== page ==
Given the importance of chr 9p21.3 in human BCa, we sought to identify the cell lines with homozygous deletion of this locus for use as experimental models. To define the deletion borders, we examined WES read depth using the Integrative Genomics Viewer (IGV).34 As shown in Figure 6a, and consistent with previous human BCa data from primary tumors,4, 30 we found genes that were coordinately lost with CDKN2A/2B, which should also be considered when using these lines as experimental reagents. Homozygous deletions extending to all or part of neighboring genes were observed in 12 of the 25 lines. CDKN2A was lost in all 12 and CDKN2B in 9 of the lines. Homozygous deletions included all (six lines) or part (three lines) of MTAP, encoding a key enzyme in polyamine metabolism, indicating it is likely completely inactive in nine lines with a frequency of alteration similar to CDKN2B. The transcription factor, DMRTA1, was lost in seven lines and deletions in five lines included a microRNA, mir31, and interferon epsilon (IFNE). The remaining deletions removed varying numbers of up to 16 genes residing in an alpha interferon gene cluster, and two lines possessed deletions extending to the RNA binding protein, ELAVL2.

Figure 6

Deletion of chromosome 9p21.3 locus genes. (a) NGS of genes on chr 9 near CDKN2A and CDKN2B were manually examined using the IGV34 for homozygous deletions. Lines with evidence of a homozygous deletion in an exon are displayed (green). The analysis was inconclusive for ELAVL2 exon 1 (right side) but no deletions were observed that extended to the neighboring gene, IZUMO family member 3. (b-d) The expression of the indicated chr 9 gene in lines with no homozygous deletion (left) as compared with lines with 1 exon exhibiting a homozygous deletion (right). (b) MTAP expression in 18 WT lines and 7 lines with a deletion. (c) CDKN2A expression in 13 WT lines and 12 lines with a deletion. (d) CDKN2B expression in 16 WT lines and 9 lines with a deletion. Wilcoxon rank sum test was used to calculate P-values.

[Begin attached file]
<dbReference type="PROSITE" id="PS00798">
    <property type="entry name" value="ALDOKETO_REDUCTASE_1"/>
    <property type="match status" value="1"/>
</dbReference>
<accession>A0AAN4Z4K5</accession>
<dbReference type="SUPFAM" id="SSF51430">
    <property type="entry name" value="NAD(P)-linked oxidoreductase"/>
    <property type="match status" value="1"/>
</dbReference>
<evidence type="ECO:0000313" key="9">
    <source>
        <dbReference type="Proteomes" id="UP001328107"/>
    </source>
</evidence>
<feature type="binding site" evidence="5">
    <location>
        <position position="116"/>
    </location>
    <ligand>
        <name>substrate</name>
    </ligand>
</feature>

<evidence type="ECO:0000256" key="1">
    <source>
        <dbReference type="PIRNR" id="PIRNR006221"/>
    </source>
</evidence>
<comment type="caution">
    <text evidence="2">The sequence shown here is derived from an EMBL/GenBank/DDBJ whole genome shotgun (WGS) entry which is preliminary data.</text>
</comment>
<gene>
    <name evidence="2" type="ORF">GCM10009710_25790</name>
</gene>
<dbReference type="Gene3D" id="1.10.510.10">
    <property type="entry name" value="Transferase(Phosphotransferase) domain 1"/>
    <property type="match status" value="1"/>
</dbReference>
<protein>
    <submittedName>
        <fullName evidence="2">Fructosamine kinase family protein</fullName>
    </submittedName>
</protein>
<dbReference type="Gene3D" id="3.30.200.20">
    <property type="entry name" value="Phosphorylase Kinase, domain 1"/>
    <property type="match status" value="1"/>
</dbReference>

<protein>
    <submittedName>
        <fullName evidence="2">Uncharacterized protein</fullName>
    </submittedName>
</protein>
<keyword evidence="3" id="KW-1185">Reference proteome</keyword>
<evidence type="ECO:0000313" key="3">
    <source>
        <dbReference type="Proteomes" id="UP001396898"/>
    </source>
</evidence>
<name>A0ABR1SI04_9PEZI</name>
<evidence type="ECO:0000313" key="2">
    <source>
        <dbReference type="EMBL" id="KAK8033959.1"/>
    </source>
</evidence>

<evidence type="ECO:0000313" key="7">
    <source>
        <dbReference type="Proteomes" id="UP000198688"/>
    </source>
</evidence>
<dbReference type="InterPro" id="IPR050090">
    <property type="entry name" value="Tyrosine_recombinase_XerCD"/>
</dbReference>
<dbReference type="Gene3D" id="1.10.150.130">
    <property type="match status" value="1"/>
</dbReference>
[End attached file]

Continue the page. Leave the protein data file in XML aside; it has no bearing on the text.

To determine the impact of these deletions on gene expression,22 we compared the normalized expression levels for MTAP, CDKN2A and CDKN2B in lines with a homozygous deletion to lines without a deletion (Figures 6b and d). In each comparison, loss of the gene was associated with a significant reduction of expression: MTAP by 1.3-fold, CDKN2A by 8.1-fold and CDKN2B by 1.3-fold (GSE5845).22 These findings were confirmed using independent expression values generated from 15 of the same BCa cell lines in the CCLE (Supplementary Figure 3). We were unable to analyze IFNE expression because the Affymetrix gene expression array lacked IFNE probes.

Finally, we examined the expression of proteins encoded by genes deleted on chr 9p21 using publically available data ( DMRTA1 was expressed at medium and high levels in normal urothelial tissue and in 52% of bladder tumors. IFNE was expressed in fewer healthy tissues and in 23% of cancers, including moderate expression in BCa, but not in healthy urothelium. IFNA1 showed limited expression in healthy tissues and in 7% of cancers, whereas IFNB1, located outside the deletions detected in the cell lines, was expressed in almost all healthy tissues and 100% of cancers, including BCa. No protein expression data were available for MTAP, however, we were able to confirm MTAP loss in tumors from 34/127 (27%) patients analyzed by the TCGA,4 confirming the relevance of MTAP deficiency in both cell lines and primary disease.

BCa cell lines recapitulate genomic aberrations in tumors

Small insertions and deletions (indels), and larger CNAs have been comprehensively characterized in both cell lines and BCa patient tumors. We used patient data from TCGA,4 cell line CNAs from Earl et al.,23 and the WES data presented here to calculate the ‘fraction of genome altered’ and ‘mutations per million bases.’ As shown in Figure 7a, the cell lines have a higher number of mutations, but lower overall number of CNAs (both significant P<0.01, Wilcoxon rank sum test). The numbers of alterations in the cell lines were within the range of genomic aberrations observed in the tumors. This is in contrast to the results reported by Domcke et al.17 for high-grade serous ovarian cancer where they found a set of commonly used cell lines were significantly hyper-mutated compared with patient tumors.

Figure 7